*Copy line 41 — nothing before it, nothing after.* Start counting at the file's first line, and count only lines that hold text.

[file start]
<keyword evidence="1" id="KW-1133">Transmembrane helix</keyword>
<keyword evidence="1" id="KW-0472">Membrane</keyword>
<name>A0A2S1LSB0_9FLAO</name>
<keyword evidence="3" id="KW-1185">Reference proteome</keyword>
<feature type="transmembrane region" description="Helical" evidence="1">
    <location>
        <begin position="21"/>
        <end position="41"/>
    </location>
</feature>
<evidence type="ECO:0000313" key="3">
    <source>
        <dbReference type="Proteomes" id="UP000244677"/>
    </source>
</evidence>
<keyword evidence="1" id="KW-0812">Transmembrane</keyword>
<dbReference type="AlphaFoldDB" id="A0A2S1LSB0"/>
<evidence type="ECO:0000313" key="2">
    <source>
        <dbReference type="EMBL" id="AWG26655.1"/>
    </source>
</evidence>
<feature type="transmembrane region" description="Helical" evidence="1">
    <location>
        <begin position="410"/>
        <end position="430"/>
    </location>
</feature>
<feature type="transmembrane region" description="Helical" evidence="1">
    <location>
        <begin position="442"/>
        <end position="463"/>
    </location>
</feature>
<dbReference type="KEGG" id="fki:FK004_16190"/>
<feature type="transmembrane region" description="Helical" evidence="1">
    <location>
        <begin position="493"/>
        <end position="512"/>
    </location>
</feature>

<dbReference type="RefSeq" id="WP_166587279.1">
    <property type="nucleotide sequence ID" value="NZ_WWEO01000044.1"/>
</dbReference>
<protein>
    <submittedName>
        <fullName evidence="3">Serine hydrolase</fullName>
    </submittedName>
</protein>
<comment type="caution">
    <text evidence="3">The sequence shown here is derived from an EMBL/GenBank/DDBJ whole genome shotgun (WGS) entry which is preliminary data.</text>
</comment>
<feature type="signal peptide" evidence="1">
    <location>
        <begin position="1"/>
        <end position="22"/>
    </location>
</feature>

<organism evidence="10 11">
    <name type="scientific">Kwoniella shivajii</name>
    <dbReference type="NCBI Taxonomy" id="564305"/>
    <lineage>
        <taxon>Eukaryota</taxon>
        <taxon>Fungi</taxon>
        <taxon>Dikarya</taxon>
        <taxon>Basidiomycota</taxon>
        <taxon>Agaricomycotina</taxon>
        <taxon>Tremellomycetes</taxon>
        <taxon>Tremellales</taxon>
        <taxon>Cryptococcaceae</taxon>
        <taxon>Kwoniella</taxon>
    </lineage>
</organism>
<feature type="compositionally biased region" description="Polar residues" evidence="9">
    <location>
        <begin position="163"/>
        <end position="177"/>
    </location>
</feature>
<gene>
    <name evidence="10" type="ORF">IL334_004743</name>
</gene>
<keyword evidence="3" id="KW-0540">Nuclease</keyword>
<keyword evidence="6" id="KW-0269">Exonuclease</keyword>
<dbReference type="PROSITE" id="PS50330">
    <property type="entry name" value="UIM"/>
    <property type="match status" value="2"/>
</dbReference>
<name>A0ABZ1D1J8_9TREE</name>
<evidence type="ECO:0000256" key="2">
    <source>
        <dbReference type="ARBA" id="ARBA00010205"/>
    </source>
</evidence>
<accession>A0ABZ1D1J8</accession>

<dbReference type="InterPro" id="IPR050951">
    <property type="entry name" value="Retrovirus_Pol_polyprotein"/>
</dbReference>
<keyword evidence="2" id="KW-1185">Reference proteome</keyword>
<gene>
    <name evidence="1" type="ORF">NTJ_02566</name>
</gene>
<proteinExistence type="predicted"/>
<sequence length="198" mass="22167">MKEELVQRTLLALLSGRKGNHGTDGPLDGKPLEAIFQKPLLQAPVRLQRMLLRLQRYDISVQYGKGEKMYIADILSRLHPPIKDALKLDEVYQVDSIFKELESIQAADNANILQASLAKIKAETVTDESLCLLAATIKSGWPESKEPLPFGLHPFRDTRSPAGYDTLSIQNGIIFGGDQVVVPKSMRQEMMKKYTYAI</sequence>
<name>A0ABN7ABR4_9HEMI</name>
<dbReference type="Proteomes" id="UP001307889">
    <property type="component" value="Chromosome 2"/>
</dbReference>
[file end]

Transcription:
</feature>